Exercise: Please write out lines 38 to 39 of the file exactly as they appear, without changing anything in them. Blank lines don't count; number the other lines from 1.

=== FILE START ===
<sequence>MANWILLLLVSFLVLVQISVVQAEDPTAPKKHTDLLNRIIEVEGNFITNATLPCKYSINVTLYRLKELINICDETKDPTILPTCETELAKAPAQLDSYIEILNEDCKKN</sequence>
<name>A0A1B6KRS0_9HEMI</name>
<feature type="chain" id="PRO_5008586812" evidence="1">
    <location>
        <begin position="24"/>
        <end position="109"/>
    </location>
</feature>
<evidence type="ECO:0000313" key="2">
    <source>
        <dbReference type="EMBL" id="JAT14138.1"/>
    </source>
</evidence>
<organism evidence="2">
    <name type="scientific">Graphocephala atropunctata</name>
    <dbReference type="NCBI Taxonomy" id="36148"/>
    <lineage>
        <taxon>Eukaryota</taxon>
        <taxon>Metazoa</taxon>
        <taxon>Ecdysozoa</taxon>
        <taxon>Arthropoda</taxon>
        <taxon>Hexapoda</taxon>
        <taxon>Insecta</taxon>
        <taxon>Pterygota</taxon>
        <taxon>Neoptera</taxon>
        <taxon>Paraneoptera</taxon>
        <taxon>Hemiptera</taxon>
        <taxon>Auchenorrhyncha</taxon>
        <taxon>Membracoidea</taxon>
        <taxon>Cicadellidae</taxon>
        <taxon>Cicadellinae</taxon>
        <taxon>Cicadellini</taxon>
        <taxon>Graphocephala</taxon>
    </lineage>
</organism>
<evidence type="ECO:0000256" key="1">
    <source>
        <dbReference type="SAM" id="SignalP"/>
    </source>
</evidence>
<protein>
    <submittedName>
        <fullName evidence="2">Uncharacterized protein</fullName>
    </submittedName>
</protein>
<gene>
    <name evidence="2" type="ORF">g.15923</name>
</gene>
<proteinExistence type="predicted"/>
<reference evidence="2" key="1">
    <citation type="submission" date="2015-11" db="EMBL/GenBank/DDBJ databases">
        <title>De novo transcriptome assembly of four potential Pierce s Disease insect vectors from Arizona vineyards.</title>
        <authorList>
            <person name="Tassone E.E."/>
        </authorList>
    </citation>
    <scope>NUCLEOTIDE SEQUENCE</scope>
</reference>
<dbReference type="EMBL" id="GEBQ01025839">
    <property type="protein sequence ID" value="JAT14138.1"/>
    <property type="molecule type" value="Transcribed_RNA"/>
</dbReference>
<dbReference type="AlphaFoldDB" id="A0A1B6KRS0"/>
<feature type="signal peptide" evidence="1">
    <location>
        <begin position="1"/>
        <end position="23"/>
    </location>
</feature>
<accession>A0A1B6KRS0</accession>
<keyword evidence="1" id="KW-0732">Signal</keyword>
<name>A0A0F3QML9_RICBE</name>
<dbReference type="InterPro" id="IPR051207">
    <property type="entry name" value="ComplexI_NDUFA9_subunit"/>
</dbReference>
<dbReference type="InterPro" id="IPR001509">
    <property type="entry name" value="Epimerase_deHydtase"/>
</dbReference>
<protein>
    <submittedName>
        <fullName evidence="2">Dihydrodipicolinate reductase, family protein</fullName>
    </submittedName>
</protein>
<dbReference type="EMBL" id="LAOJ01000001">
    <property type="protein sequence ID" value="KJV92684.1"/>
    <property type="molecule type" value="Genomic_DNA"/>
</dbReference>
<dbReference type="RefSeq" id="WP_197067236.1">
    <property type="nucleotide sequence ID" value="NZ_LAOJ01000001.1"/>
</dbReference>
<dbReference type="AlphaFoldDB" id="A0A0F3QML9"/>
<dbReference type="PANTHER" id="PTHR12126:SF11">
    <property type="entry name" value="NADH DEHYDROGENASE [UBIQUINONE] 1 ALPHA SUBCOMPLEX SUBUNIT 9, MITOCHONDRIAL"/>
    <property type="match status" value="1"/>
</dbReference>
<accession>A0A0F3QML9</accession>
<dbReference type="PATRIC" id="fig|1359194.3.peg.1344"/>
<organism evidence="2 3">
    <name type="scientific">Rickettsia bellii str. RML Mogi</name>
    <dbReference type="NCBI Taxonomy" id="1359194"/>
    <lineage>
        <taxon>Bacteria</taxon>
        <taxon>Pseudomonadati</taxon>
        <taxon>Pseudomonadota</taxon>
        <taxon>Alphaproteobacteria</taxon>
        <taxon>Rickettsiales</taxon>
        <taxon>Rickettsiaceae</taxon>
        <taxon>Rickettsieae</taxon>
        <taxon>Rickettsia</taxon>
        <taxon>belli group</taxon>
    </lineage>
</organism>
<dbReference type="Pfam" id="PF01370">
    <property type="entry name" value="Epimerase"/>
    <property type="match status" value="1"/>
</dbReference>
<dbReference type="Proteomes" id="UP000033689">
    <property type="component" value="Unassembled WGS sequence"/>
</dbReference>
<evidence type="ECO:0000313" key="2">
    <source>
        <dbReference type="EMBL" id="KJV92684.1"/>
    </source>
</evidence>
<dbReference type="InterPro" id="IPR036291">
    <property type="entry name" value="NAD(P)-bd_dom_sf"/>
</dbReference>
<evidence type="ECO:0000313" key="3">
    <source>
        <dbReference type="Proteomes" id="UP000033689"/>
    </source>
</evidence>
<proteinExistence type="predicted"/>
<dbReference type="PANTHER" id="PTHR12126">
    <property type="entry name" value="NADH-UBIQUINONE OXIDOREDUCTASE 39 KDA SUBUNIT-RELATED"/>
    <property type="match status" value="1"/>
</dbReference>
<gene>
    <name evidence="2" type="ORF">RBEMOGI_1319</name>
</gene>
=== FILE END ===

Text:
        <dbReference type="SAM" id="SignalP"/>
    </source>